From Linda M. Rio, Marriage and Family Therapist –
So, what is the tipping point where the word “pituitary” will no longer have to be spelled-out and described in its most basic form?
I just returned from driving to San Diego for my 50th high school reunion! There was a time when even thinking of being age 50 was too much to fathom, let alone having graduated a half-century! Our reunion was probably different than most in that we had a very small school and graduating class and I graduated from a girls-only Catholic High School. In addition, we graduated in a very tumultuous time, 1968, of a lot of social unrest and change. Our class began adolescence as proper young ladies and left with one foot into the emerging women’s movement, war protests, changing roles for everyone, and two days after Senator Bobby Kennedy was shot.
To pass the nearly four-hour drive south I listened to one of my favorite authors, Malcolm Gladwell. I love all he’s written but thought I’d go back to hear the audiobook of his, Tipping Point. I’d read it years ago but hearing him read his own words gave it an even more different perspective. In hearing his many fascinating stories of entrepreneurs, companies, and organizations who went from nothing, to an explosion of money, exposure, fame, etc. (and then sometimes tipping the opposite direction as well) I couldn’t help consider the pituitary issue.
At my reunion, I was asked about my books. As usual, when I start talking about the strange way I became aware of, then passionate about pituitary and other endocrine disorders, I saw how interested yet completely unaware folks are about such things until they realize how very relevant the endocrine system is to daily life. And, because of having listened to Mr. Gladwell, I began once again wondering what it would take to “tip” the information, knowledge, awareness about pituitary disorders? How can something that is not really all that rare (even though many of the pituitary tumor diagnoses still have that label) still be so unknown?
As now mature women we did a lot of reflecting on the changes women’s roles have undergone as well as our collective strength we feel as women today in contrast to past times. The current #metoo movement has only fueled some of our resolve to affect positive changes in the world! And we did talk about how we can continue to remain positive role models even into our aging years. This also got me, once again, fired-up about the desperate need to get the word out about how many men, women, and children often have their lives are nearly shattered by a tiny tumor affecting the “master gland,” the pituitary! The very recent deaths by suicide of Kate Spade and Anthony Bourdain also heightens the need for us all to understand the vastness and complexity of mental illness, emotional and physical pain, and the importance that relationships can play in the healing process.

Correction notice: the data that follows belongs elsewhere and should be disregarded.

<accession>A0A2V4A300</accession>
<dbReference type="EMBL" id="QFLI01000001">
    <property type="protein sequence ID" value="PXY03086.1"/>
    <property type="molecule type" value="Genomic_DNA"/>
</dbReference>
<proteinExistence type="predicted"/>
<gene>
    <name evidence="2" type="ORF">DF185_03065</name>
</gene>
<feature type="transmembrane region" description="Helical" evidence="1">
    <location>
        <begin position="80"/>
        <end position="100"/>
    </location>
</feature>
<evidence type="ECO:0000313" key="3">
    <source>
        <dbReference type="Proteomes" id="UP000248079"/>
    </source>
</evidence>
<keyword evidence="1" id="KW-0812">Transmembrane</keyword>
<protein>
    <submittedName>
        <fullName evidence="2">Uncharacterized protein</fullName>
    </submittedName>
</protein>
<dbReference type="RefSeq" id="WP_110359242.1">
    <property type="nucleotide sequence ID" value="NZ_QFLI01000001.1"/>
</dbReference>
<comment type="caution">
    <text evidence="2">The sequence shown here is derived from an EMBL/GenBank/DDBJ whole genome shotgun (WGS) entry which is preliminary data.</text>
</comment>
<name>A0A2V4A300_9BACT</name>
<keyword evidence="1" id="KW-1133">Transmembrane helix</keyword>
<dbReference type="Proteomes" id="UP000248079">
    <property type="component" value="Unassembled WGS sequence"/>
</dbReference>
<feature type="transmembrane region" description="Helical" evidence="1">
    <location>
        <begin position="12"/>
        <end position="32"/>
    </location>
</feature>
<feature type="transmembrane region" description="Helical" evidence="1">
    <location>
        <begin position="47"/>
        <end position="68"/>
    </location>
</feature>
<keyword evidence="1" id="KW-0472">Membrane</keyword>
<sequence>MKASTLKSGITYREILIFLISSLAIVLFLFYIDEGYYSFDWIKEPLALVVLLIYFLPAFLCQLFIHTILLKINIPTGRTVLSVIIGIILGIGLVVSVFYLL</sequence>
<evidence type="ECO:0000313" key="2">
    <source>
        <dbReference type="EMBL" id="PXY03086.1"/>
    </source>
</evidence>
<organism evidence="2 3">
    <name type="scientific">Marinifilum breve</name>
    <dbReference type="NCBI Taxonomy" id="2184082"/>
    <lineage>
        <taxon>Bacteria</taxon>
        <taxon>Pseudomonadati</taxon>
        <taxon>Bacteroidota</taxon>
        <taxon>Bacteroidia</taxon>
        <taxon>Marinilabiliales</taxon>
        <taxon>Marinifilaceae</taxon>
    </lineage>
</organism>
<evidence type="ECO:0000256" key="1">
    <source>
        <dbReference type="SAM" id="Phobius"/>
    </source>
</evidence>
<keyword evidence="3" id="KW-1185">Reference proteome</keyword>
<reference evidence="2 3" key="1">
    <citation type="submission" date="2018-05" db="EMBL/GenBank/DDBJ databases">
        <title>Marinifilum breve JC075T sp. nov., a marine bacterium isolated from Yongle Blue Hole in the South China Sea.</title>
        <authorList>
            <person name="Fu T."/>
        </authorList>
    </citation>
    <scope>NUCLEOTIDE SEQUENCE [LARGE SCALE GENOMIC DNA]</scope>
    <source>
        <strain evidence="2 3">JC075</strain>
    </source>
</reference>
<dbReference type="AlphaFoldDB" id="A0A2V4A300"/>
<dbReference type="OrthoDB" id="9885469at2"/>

Pituitary patients often say following surgery and/or pharmacological intervention they find any life stressors can throw their whole system out of balance and into disarray. So, lots and lots of lifelong self-care strategies are a necessity.
Pituitary disorders can and do often affect mental health. The relationship between the mental and physical sides of disorders of the pituitary gland exists, but the exact nature still remains a bit of a mystery. Major depression, including suicidal thoughts and behavior, can occur for those with a tiny “benign” growth in their head. Intense anxiety reactions, mood instability even to the point of appearing as “bipolar”, mental “fog” or confusion, memory impairments, even psychosis have been documented in addition to such symptoms as rapid weight gain/loss, anger/rage, reduced or loss of vision, physical changes in facial and bodily features and much more.
Of course, for those whose physical bodies no longer resemble anything they or their family or friends knew is so very emotionally challenging. And, even with good, expert endocrine care pituitary disorders can still present challenges to mental health since hormonal “balance” can be quite difficult to achieve, let alone maintain. Pituitary patients often say following surgery and/or pharmacological intervention they find any life stressors can throw their whole system out of balance and into disarray. So, lots and lots of lifelong self-care strategies are a necessity.
So, what is the tipping point where the word “pituitary” will no longer have to be spelled-out and described in its most basic form? What will be the tipping point for primary care, OBGYN, internal medicine and others to be able to regularly consider the possibility of a disorder of the Master Gland? What will be the tipping point be for research money to, not only investigate better treatment for those already diagnosed but also how to get patients diagnosed sooner? When will medicine and mental health “tip” in the direction of working together collaboratively and become aligned to see the whole person not as fitting neatly into the “physical” or “mental” realm?
So, I had a chance to personally, one-on-one to help just a few people know a bit about pituitary disorders. Maybe that is what we all will need to do, and to feel like it matters not necessarily in that exact moment on the scale of changing the world, but in the larger scheme of believing that if enough people connect and talk about this we will eventually reach the Tipping Point for a lot of what really matters. According to Malcolm Gladwell, “In a world dominated by isolation and immunity, understanding these principles of word of mouth is more important than ever.”
Photo by Michał Parzuchowski on Unsplash
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